Many members of my generation, who've witnessed the atrocity of tattooed numbers on the forearms of concentration camp survivors, have come to internalize an aversion to inking of any kind—a revulsion that has obviously not been passed on to the next generation. We also find piercing in any place other than the traditional lower earlobe rather distasteful. But these feelings don't seem to matter today, either. I'd habitualized myself to looking away from the painful sight of multi-pierced cashiers ringing up my tween daughter's purchases at Hot Topic (the goth kids' Target), figuring if there was any place such overtly disfigured young people could get a job, this was it.

Still, I wasn't ready to confront their slightly older brethren at my local cafe during Open Mic Saturday nights. Yet there they were—one male, one female, unrelated but “could-have-been twins” emaciated baristas—making a weekly appearance sporting newly acquired, matching, facial piercings. They were earnest and friendly and didn't know they were making me lose my appetite before ordering . . . No wonder so many of us bussed our own tables those nights; the poor, piercing victims looked about ready to drop!

They've both recently moved on to “opportunities” further North (cafe regulars helped with gas money collections) where I expect they will encounter more of their kind. Taking their place, are far more wholesome-looking, clear-faced servers who quickly managed to rekindle my hot-chocolate-and-croissant addiction. I do still miss the multi-pierced waifs at times, however, especially when I'm trying to lose weight. I wish them all the best and hope they are eating and healing properly, and finding happiness, at last.

Which begs the questions of why, exactly, are young people rushing in droves to permanently alter their bodies in ways that go far beyond the more typical, and generally accepted, breast enhancement or rhinoplasty? Why must they go to such extremes to create a unique, permanent expression of their physical selves just at a time when they are so adrift in every other aspect of their lives? My 23-year-old daughter is in London again, having left Florida for good at 17. In the interim, she's also tried living in LA and New York City. All of the South Florida mothers I know with grown children have offspring residing somewhere else—from Boston to Seattle to Ontario, Canada. Unless some of her friends happen to be visiting family at the same time, my daughter can never simply come home and reconnect with former high school classmates because every one of them no longer lives in the town where they grew up.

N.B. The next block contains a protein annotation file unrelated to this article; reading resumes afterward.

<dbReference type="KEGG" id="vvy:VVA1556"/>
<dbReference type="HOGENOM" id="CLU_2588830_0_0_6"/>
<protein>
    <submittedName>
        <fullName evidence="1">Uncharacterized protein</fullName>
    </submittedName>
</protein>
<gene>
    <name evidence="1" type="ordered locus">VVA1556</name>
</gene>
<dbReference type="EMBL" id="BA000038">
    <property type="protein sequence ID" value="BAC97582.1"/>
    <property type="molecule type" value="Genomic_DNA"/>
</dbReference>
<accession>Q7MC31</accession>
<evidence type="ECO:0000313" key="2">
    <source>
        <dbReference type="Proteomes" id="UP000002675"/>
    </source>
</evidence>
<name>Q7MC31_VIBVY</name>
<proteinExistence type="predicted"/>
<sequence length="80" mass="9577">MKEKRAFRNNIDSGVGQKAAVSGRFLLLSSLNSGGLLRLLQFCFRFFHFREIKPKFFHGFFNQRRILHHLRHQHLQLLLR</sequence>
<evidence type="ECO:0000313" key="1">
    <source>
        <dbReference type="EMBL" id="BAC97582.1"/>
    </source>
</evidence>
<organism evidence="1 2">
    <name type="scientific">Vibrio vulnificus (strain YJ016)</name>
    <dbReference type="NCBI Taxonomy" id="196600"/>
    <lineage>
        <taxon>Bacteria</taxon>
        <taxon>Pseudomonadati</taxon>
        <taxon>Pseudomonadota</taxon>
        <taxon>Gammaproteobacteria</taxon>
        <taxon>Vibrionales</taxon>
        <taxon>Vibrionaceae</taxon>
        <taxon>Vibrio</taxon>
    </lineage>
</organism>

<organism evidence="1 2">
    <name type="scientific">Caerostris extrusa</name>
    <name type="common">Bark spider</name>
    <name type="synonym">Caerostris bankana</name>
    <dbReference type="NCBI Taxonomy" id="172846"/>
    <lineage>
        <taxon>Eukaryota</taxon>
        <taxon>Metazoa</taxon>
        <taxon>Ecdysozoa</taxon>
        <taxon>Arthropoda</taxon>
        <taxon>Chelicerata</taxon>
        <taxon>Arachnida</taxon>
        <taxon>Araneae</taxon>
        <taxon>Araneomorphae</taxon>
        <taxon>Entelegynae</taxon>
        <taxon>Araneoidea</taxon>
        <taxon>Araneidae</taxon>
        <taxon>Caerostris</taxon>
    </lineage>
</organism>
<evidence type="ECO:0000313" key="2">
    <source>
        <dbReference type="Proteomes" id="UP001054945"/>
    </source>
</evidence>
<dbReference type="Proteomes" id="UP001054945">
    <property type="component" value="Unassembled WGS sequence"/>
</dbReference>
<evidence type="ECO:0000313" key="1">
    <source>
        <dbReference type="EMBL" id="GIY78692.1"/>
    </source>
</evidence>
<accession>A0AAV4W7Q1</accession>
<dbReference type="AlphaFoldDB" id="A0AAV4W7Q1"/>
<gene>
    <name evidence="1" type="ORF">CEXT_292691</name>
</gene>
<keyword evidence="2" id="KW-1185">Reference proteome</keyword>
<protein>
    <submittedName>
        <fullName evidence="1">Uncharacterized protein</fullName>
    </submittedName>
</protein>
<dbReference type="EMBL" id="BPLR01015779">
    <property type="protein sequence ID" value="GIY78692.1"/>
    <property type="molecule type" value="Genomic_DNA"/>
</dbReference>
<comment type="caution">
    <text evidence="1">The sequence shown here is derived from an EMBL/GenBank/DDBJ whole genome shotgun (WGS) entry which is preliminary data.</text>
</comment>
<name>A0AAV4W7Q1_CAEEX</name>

With all their wanderings, these kids nevertheless manage to accrue possessions—which they then, inadvertently, misplace and lose along the way. It can be expansive and wonderful to consider oneself “a citizen of the world,” to be sure; but it can also be an extremely unnerving and dissociative form of existence. When no place or position in life or work is definite or secure, all that's left to count on—the one thing that will always be there—is one's body. Perhaps body modification is this generation's way of putting down roots, of fully committing to personal convictions, be they ever so transient. Beneath the mélange of inkings and piercings and even some bio-hack operations lie desperate souls crying out for meaning, for a sense of permanence, for recognition as unique individuals for once in their lives. They may not receive the validation they need from work or from their social network and, in today's economic climate, will likely continue to wander to seek their fortune . . . But at least they'll have their uniquely modified bodies to serve as a compass—a “true home” identity—that will stay with them wherever they roam.

© 2015 Mindy Leaf

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Mindy Leaf has worked as a professional freelance writer for the past 30 years. Her specialties include travel, culture, the arts and, most recently, a self-imposed weekly essay (or rant) spouting the unvarnished truth—as she sees it.